Increased competition for state grants has forced the city of Milwaukee to pay more for bridge projects.
Craig Liberto, Milwaukee’s structural design manager, said the city received about $3.5 million in 2012 from the state’s Local Bridge Improvement Assistance program. The city received about $1.3 million for projects scheduled in 2015, he said.
The Wisconsin Department of Transportation administers the assistance program, the grants from which cover 80 percent of the costs for selected bridge projects. Counties submit applications on behalf of municipalities, which pay the remaining 20 percent.
One requirement for a bridge to be eligible for the program is that it must be labeled deficient, meaning it has structural problems or is obsolete, according to WisDOT’s administrative code.
But the agency, according to the code, also considers whether a county already has received significant assistance, and that amount of assistance is used to calculate either a positive or negative entitlement, a benchmark carried over from year to year.
Bob Reed, the assistance program’s interim manager, said project grants decrease a county’s entitlement. If a county does not receive assistance, the entitlement increases.
The metric helps the state track where the money goes, he said, and ensures a county does not siphon money from its neighbors.
Milwaukee County has a negative entitlement of $12,058,000, Reed said.
The only way to chip away at a negative entitlement is to not apply for assistance.
“It’s the same case that every county has,” Reed said. “It’s not designed to alleviate all of the bridge needs of all the counties.”
But the system is flawed, Liberto said.
The city received more than its fair share in the past, he said, but now is being penalized to make up for it. In his 2015 capital request, submitted to the Capital Improvements Committee on Monday, Liberto included two projects that meet WisDOT’s deficiency criteria.
Those projects are the first phase of repairs for the South First Street bascule bridge over the Kinnickinnic River and designing repairs for the Michigan Street Bridge over the Milwaukee River. Liberto estimated the 2015 portions of those projects combined would cost $6.6 million.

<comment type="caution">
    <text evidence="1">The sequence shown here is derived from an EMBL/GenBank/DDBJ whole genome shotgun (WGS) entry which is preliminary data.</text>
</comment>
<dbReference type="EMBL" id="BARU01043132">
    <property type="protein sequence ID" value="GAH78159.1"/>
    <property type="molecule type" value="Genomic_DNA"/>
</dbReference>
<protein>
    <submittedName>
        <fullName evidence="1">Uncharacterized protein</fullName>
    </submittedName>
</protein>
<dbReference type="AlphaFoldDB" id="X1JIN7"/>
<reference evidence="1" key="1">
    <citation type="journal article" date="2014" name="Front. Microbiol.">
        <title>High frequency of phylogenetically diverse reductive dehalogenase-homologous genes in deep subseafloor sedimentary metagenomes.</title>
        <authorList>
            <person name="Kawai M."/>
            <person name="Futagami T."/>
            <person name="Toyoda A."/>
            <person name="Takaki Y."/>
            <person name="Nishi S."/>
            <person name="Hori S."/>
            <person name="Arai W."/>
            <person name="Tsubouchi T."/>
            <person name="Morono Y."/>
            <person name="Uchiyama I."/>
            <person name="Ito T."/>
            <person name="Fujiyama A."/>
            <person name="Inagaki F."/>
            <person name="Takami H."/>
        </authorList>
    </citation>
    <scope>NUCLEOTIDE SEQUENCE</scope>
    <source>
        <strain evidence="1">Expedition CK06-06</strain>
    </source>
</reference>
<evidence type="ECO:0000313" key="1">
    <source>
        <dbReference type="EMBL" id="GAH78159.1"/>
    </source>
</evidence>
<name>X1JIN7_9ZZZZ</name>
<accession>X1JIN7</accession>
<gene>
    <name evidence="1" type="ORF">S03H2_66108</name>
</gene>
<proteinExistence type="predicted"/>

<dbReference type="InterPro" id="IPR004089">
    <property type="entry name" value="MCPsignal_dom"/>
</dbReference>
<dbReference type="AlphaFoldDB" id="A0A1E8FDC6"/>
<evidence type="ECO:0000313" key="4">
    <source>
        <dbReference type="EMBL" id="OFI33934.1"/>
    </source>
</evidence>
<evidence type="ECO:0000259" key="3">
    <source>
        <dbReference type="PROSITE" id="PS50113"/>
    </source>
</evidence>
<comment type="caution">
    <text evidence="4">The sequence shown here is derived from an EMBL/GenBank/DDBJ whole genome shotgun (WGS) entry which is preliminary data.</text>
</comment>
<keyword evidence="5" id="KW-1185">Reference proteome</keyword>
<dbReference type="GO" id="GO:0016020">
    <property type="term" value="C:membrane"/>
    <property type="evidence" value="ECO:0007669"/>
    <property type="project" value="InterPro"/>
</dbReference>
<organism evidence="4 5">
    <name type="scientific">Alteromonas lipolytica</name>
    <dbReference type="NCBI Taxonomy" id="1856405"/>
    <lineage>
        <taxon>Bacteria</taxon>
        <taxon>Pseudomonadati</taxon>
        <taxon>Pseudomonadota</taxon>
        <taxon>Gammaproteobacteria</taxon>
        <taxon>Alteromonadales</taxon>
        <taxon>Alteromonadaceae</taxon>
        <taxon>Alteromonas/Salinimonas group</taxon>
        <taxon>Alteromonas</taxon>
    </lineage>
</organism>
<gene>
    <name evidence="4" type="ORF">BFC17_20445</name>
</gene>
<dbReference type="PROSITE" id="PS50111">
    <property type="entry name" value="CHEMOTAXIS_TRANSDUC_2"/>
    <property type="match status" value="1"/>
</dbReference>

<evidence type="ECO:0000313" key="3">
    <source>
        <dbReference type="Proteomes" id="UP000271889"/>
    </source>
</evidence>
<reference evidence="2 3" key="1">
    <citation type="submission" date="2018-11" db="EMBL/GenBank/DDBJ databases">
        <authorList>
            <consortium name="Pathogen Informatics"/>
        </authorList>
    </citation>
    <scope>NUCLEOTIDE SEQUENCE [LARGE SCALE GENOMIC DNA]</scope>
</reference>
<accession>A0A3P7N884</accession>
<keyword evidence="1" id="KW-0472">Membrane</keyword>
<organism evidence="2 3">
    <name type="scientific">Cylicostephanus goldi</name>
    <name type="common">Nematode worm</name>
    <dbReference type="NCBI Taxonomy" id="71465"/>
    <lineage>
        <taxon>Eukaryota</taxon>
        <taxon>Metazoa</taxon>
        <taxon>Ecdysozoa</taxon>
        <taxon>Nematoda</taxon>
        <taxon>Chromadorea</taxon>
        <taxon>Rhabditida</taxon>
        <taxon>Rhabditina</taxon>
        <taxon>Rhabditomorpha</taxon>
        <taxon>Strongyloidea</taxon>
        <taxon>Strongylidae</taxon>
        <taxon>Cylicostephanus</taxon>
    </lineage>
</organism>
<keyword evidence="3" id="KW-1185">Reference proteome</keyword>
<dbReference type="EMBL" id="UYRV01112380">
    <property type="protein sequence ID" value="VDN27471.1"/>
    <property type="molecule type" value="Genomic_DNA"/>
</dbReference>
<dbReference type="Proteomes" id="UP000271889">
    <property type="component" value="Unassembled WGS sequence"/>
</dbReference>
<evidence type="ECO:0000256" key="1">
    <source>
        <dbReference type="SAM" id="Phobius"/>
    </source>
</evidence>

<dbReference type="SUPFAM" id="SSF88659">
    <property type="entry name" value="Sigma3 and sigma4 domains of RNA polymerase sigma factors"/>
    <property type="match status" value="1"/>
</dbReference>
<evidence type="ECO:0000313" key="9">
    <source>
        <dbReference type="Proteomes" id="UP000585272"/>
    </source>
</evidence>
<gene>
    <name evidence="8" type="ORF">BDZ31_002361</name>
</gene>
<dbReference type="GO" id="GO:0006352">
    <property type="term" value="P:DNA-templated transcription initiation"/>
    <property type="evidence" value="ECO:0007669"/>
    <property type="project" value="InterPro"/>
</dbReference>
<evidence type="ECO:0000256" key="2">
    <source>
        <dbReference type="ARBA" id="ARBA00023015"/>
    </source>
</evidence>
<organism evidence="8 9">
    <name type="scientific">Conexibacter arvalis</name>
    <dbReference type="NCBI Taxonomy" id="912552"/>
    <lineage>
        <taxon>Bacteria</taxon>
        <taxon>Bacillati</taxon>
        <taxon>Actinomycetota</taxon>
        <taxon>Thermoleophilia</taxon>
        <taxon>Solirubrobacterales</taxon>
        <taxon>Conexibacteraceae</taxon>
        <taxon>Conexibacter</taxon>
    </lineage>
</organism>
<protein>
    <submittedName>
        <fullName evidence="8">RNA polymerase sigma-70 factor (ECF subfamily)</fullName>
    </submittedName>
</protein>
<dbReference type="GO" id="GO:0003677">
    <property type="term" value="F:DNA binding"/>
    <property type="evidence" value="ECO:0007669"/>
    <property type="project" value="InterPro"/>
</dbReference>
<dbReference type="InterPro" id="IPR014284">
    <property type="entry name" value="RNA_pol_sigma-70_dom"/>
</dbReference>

Eighty percent of those costs would be $5.28 million.
But, Liberto said, the city did not receive a state grant for the South First Street bridge and did not apply for the Michigan Street one, knowing the state would not approve it. The city applied for the South First Street bridge, he said, just to remind the state that the need exists.
“Now we’re asking city taxpayers,” Liberto said, “to pay 100 percent of the cost of the rehab versus 20 percent.”
Ghassan Korban, commissioner of Milwaukee’s Department of Public Works, said the decrease in state bridge assistance began about three years ago. He attributed the reduction partially to an increase in interest from smaller municipalities.
The city now has to fill the gap, Korban said.
“Basically, we stepped up the local funding,” he said, “because the need did not go away.”
Korban, a member of Milwaukee’s Capital Improvements Committee, said it is too soon to say where the city will find the money for future bridge projects.
But Alderman Nik Kovac, also a committee member, said the city probably will be forced to take money away from a different project that needs money.
“In the name of, quote, fairness, they’re trying to spread the money around the state,” he said.
But infrastructure spending should be based solely on present need, Kovac said, not on past awards.
“They actually made things decidedly less fair,” he said, “and not even less fair, but less respondent to the facts.”Follow @bkevit